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False Claims Act Cybersecurity Whistleblower Rewards and Protections for Employees of Federal Contractors and Grantees



cybersecurity whistleblower protection

Complying with information security and data privacy requirements is a fundamental duty of government contractors and grantees and is vital for the protection of government data. Cybersecurity professionals are oftent the first to identify non-compliance with these requirements.

Federal whistleblower laws protect cybersecurity whistleblowers at government contractors and grantees, including the Defense Contractor Whistleblower Protection Act, False Claims Act, and NDAA Whistleblower Protection Law.

To schedule a confidential consultation with our cybsersecurity whistleblower lawyers, call us at 202-262-8959.

2021 Civil Cyber-Fraud Initiative and Cybersecurity False Claims Act Whistleblowing

On October 6, 2021, the Department of Justice launched a Civil Cyber-Fraud Initiative, to combat new and emerging cyber threats to the security of sensitive information and critical systems. Deputy Attorney General Monaco announced the purpose of the initiative: “We are announcing today that we will use our civil enforcement tools to pursue companies, those who are government contractors who receive federal funds, when they fail to follow required cybersecurity standards — because we know that puts all of us at risk. This is a tool that we have to ensure that taxpayer dollars are used appropriately and guard the public fisc and public trust.”

The Civil Cyber-Fraud Initiative will utilize the False Claims Act to pursue cybersecurity-related fraud by government contractors and grant recipients. The benefits of the initiative will include:

  • Building broad resiliency against cybersecurity intrusions across the government, the public sector and key industry partners.
  • Holding contractors and grantees to their commitments to protect government information and infrastructure.
  • Supporting government experts’ efforts to timely identify, create and publicize patches for vulnerabilities in commonly-used information technology products and services.
  • Ensuring that companies that follow the rules and invest in meeting cybersecurity requirements are not at a competitive disadvantage.
  • Reimbursing the government and the taxpayers for the losses incurred when companies fail to satisfy their cybersecurity obligations.
  • Improving overall cybersecurity practices that will benefit the government, private users and the American public.

What cybersecurity requirements apply to federal contractors?

cybersecurity whistleblower protectionFederal contractors are subject to data privacy and information security requirements.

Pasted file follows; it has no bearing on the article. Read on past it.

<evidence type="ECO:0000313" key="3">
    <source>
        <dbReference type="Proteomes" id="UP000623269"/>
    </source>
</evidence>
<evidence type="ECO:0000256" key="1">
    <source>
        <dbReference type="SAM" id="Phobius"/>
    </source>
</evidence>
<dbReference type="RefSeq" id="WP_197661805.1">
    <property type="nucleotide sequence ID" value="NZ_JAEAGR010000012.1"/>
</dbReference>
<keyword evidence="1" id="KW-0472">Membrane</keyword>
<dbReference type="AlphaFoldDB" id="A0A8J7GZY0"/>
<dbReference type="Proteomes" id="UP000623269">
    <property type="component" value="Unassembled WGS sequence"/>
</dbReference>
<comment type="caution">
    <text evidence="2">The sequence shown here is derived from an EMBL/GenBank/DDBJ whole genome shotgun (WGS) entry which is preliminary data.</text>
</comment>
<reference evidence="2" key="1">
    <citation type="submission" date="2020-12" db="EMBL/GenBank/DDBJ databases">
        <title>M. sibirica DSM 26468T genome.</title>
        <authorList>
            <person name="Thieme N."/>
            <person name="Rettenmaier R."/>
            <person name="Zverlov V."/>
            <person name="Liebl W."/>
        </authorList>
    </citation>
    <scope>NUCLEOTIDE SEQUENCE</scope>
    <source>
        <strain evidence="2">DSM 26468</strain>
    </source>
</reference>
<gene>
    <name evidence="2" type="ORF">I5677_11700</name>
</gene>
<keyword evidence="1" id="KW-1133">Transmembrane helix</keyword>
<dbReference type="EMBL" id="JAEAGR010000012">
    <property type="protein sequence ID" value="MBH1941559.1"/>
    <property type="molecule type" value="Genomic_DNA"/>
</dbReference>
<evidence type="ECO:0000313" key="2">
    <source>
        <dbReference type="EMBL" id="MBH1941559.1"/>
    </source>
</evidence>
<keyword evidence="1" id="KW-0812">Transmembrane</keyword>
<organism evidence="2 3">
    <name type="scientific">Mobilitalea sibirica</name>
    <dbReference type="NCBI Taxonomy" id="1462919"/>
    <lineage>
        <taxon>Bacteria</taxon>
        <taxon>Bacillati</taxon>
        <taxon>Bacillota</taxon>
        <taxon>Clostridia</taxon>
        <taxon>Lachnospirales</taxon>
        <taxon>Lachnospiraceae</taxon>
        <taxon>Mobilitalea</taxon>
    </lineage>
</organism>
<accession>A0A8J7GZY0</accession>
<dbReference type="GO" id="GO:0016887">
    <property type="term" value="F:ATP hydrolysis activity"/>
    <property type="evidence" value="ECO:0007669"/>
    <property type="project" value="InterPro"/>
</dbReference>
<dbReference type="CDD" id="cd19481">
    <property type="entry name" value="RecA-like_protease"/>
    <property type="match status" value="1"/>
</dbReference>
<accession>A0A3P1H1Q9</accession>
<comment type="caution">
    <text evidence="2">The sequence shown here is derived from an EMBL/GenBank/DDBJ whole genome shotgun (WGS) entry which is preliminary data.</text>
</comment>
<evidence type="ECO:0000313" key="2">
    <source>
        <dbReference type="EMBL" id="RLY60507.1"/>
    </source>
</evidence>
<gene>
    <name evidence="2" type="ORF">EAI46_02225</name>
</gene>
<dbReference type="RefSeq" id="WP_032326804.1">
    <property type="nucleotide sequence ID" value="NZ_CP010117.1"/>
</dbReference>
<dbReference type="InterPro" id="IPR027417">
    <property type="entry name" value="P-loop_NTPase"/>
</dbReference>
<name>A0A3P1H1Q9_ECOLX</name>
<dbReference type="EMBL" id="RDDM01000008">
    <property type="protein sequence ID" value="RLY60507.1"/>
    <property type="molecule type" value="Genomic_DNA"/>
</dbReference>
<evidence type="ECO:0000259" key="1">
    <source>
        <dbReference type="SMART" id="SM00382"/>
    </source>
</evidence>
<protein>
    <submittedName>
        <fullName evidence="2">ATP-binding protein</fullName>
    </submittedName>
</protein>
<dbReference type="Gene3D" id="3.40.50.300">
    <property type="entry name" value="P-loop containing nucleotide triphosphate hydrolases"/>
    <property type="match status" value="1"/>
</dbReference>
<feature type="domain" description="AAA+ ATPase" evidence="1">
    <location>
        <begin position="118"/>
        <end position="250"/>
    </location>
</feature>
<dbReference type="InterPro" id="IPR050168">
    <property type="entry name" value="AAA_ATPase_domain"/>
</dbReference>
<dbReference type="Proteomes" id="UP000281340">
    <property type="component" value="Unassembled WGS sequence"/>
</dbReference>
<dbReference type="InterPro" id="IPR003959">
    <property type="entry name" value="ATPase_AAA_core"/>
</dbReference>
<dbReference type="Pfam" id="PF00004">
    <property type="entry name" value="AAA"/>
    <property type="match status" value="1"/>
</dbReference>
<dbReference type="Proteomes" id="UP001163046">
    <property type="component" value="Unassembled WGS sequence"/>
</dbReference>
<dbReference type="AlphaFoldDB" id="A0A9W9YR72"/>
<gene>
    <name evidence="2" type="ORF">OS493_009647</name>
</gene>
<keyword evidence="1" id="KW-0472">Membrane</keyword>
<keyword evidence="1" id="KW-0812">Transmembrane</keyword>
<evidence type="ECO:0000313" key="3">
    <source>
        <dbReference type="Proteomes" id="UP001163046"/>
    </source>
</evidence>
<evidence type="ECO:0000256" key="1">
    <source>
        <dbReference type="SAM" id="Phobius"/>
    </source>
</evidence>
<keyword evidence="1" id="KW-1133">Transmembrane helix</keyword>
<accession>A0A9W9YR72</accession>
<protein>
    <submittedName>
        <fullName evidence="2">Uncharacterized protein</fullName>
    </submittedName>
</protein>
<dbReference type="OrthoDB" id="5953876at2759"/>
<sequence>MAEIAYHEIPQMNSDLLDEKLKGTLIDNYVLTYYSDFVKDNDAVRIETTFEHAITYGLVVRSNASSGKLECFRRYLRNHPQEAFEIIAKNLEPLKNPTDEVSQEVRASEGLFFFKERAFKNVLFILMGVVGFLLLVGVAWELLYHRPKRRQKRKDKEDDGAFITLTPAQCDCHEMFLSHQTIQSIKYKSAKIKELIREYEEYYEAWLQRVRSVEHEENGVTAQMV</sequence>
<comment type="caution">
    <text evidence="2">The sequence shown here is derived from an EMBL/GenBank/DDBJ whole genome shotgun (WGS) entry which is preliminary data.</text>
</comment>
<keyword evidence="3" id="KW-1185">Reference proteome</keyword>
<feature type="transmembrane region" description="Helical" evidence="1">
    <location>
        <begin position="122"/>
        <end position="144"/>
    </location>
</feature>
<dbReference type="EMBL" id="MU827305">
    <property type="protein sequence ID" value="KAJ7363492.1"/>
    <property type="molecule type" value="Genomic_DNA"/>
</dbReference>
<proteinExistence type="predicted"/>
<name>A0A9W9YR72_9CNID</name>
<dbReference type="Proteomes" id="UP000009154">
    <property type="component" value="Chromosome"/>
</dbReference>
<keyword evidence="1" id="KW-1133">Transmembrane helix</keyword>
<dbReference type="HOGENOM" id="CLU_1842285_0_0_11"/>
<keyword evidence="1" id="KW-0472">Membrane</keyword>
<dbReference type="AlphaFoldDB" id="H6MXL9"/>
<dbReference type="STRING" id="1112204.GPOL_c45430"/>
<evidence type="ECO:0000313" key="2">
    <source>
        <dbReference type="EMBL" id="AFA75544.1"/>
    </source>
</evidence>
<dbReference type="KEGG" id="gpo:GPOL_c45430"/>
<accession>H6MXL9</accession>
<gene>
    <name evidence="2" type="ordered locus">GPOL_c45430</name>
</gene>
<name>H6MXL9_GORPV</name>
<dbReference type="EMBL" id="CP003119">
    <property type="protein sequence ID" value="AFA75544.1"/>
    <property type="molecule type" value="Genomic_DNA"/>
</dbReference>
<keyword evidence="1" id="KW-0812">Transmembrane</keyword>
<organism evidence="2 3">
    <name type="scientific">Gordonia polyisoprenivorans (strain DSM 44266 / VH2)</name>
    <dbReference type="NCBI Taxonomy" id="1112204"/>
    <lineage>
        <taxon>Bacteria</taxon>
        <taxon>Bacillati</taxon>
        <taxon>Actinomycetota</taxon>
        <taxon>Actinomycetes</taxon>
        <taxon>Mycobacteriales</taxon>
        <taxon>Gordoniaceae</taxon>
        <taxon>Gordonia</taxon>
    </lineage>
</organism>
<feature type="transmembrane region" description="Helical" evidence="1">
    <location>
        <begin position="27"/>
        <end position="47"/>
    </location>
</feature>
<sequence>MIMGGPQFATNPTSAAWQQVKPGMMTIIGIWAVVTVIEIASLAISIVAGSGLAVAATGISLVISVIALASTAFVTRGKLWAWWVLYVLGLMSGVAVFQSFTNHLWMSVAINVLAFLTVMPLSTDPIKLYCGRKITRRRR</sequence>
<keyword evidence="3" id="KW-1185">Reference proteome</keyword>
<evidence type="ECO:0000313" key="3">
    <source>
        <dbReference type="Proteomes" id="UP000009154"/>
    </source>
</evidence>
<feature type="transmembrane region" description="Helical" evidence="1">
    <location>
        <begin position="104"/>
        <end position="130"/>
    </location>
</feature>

The FY 2022 appropriations law includes a cyber reporting provision that requires companies in critical infrastructure (as defined in Presidential Policy Directive 21) to report a covered cyber incident within 72 hours to the Cybersecurity and Infrastructure Security Agency.

The Federal Information Security Management Act (“FISMA”) creates information security requirements for federal agencies to minimize risk to the U.S. government’s data.  FISMA also applies these requirements to state agencies administering federal programs and private businesses contracting with the federal government.  Federal acquisition regulations codify the cybersecurity and data privacy requirements applicable to federal contractors.  E.g., 48 C.F.R. §§ 252.204-7008, 7012 (providing for cybersecurity standards in contracts with the U.S. Department of Defense); 48 C.F.R. § 52.204-21 (outlining basic procedures for contractors to safeguard information processed, stored, or transmitted under a federal contract).  

Pursuant to the FISMA Implementation Project, the National Institute of Standards and Technology (“NIST”) produces security standards and guidelines to ensure compliance with FISMA.  Key principles of FISMA compliance include a systemic approach to the data that results in baseline controls, a risk assessment procedure to refine controls, and implementation of controls.  A security plan must document the controls.  Those managing the information must also assess the controls’ effectiveness.  NIST also focuses its standards on determining enterprise risk, information system authorization, and ongoing monitoring of security controls.

Essential standards established by NIST include FIPS 199, FIPS 200, and the NIST 800 series.  Core FISMA requirements include: